By Edmond Y. Azadian
The Latin expression, “Hannibal ante portas” (Hannibal at the Gates), was a warning to each citizen of the Roman Republic, from child to senator, inducing fear and anxiety. Hannibal was a Carthaginian general (247-182/3 BC) who waged the second Punic War against Rome, occupied many of its territories and remained a constant threat to the Romans for many decades, as his armies closed in the city of Rome itself, although never able to destroy it. As his armies camped on Roman territories, the Romans were under constant fear of a final assault, and they expressed their fear to each other by warning that “Hannibal [is] at the Gates.” He was one of the greatest generals and strategists of the ancient world to be ranked with Alexander the Great and Julius Cesar. (Incidentally, he was at one point in Armenia advising one of Artaxias kings).
Hannibal’s comparison with Armenia’s archenemy, Azeri President Ilham Aliyev, is not very adequate but the fear induced by the latter into the lives of Armenia’s citizens is very much in synch. It is incumbent upon Armenia’s citizens to sound the alarm at every waking hour that Hannibal is at the gates, that Azeris are before the gates, arming themselves at an alarming rate.
Indeed, the Stockholm-based International Peace Institute (SIPRI) reports that “Azerbaijan’s imports of major conventional weapons increased by 164 percent between 2002-6 and 2007-11, making it the 38th largest importer of weapons.” Azerbaijan’s military budget in 2012 is $1.77 billion, 15 percent more than last year.
Oil-rich Azerbaijan is investing its wealth in armaments, leaving 700,000 internal refugees in squalid quarters to beg for international charity.
Azerbaijan was beaten once in Karabagh by the Armenians, but the military equation is changing in the region.
The Azeri government — and Aliyev himself — has not been making any secret that the arms build-up has targeted Armenia. Even if the major powers do not tolerate another war in the Caucasus, the arms race, in the long run, may squeeze Armenia out of existence.
Azeri belligerence is boosted by neighboring Turkey, which besides armaments, is providing technical know-how to the Azeri army.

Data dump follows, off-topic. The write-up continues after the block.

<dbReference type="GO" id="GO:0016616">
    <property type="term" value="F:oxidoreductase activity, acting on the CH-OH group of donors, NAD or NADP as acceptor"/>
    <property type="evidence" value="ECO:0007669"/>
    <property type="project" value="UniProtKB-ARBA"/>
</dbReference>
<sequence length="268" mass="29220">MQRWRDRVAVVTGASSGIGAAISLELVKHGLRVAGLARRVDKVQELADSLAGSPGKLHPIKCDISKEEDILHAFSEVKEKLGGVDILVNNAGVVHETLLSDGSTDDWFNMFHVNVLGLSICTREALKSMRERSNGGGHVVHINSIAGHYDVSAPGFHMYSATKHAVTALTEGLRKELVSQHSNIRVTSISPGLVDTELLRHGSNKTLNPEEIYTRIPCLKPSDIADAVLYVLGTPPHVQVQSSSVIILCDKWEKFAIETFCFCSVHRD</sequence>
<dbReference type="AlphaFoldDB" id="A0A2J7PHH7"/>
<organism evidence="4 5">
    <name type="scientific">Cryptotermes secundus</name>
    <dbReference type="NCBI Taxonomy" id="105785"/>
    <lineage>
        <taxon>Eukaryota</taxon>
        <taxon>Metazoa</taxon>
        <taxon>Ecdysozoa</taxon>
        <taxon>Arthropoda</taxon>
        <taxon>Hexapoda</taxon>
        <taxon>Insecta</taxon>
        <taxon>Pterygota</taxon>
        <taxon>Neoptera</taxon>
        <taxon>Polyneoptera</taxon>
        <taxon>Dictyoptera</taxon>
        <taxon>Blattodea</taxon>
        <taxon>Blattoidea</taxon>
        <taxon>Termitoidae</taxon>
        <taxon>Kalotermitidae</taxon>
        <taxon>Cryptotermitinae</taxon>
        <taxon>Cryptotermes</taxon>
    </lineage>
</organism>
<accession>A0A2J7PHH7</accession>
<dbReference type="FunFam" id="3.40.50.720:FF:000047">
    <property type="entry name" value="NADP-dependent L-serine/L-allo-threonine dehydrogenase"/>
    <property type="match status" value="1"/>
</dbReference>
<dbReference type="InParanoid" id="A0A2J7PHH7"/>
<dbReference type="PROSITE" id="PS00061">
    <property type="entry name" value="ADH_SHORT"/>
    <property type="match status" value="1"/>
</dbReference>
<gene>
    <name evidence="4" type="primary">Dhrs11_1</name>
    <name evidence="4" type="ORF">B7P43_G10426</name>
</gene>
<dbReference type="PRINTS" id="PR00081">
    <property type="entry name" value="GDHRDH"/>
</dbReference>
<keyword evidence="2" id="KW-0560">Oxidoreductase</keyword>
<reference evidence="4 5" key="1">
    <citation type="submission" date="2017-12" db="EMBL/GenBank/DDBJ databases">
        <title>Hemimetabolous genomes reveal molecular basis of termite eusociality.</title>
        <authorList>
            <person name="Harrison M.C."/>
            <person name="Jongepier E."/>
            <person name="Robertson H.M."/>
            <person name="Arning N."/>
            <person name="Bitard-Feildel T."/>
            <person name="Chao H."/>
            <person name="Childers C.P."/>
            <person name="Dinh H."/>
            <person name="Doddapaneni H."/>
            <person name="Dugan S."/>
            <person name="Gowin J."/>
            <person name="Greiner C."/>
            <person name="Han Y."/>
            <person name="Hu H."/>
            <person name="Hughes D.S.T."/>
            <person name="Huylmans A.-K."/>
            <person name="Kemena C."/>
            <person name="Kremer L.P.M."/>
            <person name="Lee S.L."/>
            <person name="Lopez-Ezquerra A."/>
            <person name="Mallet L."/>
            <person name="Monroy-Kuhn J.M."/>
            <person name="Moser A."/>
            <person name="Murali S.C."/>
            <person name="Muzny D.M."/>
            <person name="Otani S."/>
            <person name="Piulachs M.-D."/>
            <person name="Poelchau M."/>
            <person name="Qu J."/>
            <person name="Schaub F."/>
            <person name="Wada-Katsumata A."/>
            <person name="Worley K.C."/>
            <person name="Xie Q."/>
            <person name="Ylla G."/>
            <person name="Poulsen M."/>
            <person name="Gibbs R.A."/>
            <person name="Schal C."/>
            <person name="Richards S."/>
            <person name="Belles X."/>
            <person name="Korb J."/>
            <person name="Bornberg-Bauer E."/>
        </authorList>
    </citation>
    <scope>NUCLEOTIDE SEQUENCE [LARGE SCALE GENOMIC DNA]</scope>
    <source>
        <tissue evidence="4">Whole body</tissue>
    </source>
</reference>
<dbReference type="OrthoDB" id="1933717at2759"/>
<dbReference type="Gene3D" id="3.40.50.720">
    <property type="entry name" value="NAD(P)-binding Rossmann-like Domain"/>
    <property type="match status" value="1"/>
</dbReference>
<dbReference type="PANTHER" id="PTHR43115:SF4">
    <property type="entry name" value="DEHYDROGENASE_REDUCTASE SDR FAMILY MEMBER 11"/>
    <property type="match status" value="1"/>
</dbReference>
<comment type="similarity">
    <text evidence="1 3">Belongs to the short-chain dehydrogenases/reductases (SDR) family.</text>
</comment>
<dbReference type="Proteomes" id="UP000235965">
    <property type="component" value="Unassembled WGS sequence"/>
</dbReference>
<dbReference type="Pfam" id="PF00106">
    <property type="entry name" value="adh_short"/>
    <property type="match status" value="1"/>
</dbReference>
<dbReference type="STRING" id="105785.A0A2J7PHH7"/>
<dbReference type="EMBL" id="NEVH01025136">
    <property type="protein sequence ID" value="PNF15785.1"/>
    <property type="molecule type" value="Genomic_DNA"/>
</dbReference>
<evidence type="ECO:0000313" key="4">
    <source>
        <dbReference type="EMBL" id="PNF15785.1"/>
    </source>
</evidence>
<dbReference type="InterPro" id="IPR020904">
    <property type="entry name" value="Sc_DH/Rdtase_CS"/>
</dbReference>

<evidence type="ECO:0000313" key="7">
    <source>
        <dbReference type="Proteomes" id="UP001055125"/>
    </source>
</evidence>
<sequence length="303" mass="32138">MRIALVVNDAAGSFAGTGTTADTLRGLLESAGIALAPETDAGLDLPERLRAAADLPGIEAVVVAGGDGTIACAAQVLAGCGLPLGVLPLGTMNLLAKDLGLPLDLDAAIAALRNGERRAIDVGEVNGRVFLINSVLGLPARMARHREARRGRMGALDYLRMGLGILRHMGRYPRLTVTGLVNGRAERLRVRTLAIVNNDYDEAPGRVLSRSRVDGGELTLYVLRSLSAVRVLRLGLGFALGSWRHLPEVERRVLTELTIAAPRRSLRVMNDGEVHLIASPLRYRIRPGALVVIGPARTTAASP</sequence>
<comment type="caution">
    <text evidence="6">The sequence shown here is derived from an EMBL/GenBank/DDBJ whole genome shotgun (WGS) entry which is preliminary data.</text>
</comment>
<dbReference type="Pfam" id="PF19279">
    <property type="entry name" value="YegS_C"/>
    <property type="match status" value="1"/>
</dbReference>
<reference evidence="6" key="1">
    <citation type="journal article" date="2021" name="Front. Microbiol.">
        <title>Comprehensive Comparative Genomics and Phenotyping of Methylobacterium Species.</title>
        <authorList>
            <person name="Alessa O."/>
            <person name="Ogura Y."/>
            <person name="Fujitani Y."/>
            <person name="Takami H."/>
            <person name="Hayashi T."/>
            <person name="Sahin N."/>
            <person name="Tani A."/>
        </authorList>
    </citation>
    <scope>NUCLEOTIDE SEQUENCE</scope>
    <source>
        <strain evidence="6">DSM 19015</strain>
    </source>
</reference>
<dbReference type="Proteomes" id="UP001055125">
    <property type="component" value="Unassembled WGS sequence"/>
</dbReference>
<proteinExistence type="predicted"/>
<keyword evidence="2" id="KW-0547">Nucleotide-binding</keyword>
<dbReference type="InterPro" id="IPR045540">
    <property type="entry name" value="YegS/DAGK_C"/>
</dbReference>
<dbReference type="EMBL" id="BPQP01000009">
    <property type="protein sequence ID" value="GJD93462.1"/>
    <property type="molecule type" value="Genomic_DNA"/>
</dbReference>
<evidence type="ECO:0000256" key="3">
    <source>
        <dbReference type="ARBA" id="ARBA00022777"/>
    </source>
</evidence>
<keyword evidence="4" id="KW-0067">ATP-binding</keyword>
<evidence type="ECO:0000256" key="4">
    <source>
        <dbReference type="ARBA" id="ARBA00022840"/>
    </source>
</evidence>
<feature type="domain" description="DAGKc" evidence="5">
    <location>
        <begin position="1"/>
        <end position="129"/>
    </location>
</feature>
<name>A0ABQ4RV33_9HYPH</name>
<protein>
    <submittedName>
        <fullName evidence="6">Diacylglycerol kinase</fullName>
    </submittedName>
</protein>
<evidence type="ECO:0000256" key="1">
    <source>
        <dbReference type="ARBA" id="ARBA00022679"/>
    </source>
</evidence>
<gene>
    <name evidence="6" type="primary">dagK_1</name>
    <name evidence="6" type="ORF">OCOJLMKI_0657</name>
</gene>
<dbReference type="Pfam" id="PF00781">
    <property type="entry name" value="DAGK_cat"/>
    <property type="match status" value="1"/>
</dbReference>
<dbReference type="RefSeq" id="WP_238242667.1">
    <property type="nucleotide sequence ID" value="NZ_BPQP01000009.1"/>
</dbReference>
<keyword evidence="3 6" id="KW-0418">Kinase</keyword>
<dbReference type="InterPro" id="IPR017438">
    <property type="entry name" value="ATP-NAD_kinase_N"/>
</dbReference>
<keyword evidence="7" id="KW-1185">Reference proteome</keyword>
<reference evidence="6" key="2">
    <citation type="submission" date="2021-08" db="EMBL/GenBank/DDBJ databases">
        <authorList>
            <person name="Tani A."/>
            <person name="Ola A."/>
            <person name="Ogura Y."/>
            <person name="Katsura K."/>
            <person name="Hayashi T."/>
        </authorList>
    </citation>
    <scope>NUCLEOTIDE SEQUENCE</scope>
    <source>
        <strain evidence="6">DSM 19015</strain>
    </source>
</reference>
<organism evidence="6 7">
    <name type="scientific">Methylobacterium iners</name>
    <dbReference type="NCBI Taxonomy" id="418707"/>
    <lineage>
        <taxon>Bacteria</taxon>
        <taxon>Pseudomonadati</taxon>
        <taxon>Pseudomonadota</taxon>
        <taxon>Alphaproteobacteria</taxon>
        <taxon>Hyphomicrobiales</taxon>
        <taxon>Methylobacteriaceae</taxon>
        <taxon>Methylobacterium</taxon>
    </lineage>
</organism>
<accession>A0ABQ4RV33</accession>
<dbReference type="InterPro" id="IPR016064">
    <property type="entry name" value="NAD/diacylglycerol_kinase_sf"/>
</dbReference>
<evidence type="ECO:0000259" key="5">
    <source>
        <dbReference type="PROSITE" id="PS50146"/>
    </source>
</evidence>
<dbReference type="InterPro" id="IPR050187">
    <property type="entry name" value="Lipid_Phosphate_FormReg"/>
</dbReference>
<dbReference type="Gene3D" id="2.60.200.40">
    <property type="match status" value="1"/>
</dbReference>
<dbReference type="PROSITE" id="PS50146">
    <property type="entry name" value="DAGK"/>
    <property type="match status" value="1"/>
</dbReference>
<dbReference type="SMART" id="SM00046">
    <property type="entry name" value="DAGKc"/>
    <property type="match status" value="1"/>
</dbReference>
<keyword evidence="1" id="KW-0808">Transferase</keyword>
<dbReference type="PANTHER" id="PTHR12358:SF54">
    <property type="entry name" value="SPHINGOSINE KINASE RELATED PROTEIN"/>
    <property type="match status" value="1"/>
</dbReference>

In recent years, the situation has been further complicated with the strategic interjection of Israel in the complex relationship of the regional nations.
Certainly the Israeli government does not harbor any hostile intensions against Armenia, nor does it have any reason to, but its alliance with Azerbaijan and the arms procurement may eventually translate into the loss of Armenian lives.
Azerbaijan uses Israel to settle scores with Armenia and Israel uses Azerbaijan to neutralize “Iran as a major, even existential security threat.” Israel buys 30 percent of the Azeri oil, contributing to the latter’s war chest. According to President Aliyev, his country’s relationship with Israel is “nine-tenths…below the surface.”
Whatever is “above the surface” is enough to threaten Armenia. Thus, in 2008, Azerbaijan signed an agreement worth hundreds of millions of dollars with three Israeli companies to buy mortars, ammunitions, rocket artillery and radio equipment. The cooperation will also help the Baku government to upgrade Soviet SU-25 Scorpion aircraft. To top it all, Israel will help Azerbaijan to manufacture 60 drones, in addition to the supply of weapons to the tune of $1.6 billion.
To reciprocate this massive assistance of weapons, the Baku government has offered its military airfields to Israel to launch an attack on Iran’s nuclear facilities.
Of course, the Azeri army is no match for Iran, therefore, its military might is directed toward Armenia.
One wonders at Tehran’s neutral stand on the Karabagh issue and its insistence on Azerbaijan’s territorial integrity, when the latter is threatening its own territorial integrity.
No one has proven yet that Iran has produced — or intends to produce —nuclear weapons. Also no one pays any attention to Iran’s counter proposal that the entire region of the Middle East needs to be converted into a nuclear free zone, hinting at Israel’s 200-300 nuclear warheads.
Israeli meddling in the Caucasus region poses two major threats to Armenia: if Iran is attacked, one of Armenia’s lifelines with the outside world will be disrupted for a long period, with tremendous economic loss, since Iran has become a major trading partner for Armenia. The second threat will come from a fully-armed Azerbaijan.
Russia is the major power in the region, but its intentions are not clear if and when Israel attacks Iran. It seems that Moscow will be satisfied with some harsh rhetoric as long as its vital interests in the region are not touched.
Although Russia has a base agreement with Armenia, a nation that Russian leaders call a “strategic ally,” but it is one of the arms suppliers to Azerbaijan, also. We have learned a long time ago that concepts of morality and justice have nothing in common with the political interests of major countries.
The recently-published book by David Phillips, Unsilencing the Past, quotes a very ominous statement by President Aliyev. He says that Azerbaijan’s economy is booming, and its population is growing. Armenia, on the other hand, is losing its population and pretty soon will be reduced down to 1 million, and then we will take over. Like the French saying goes, nothing hurts more than the truth. It is an honest, albeit painful prediction from a determined enemy “at the gates.”
There is very little that the diaspora can do to reverse the trend. The government and the opposition in Armenia have to take this threat very seriously and make a priority to retain and increase Armenia’s population. Oligarchs may tame their opulent and arrogant lifestyle and the opposition may soften its stand to a more realistic level to save the most essential prize; Armenia’s population.
All the diaspora can do is to warn Armenia that “Aliyev [is] at the gates.”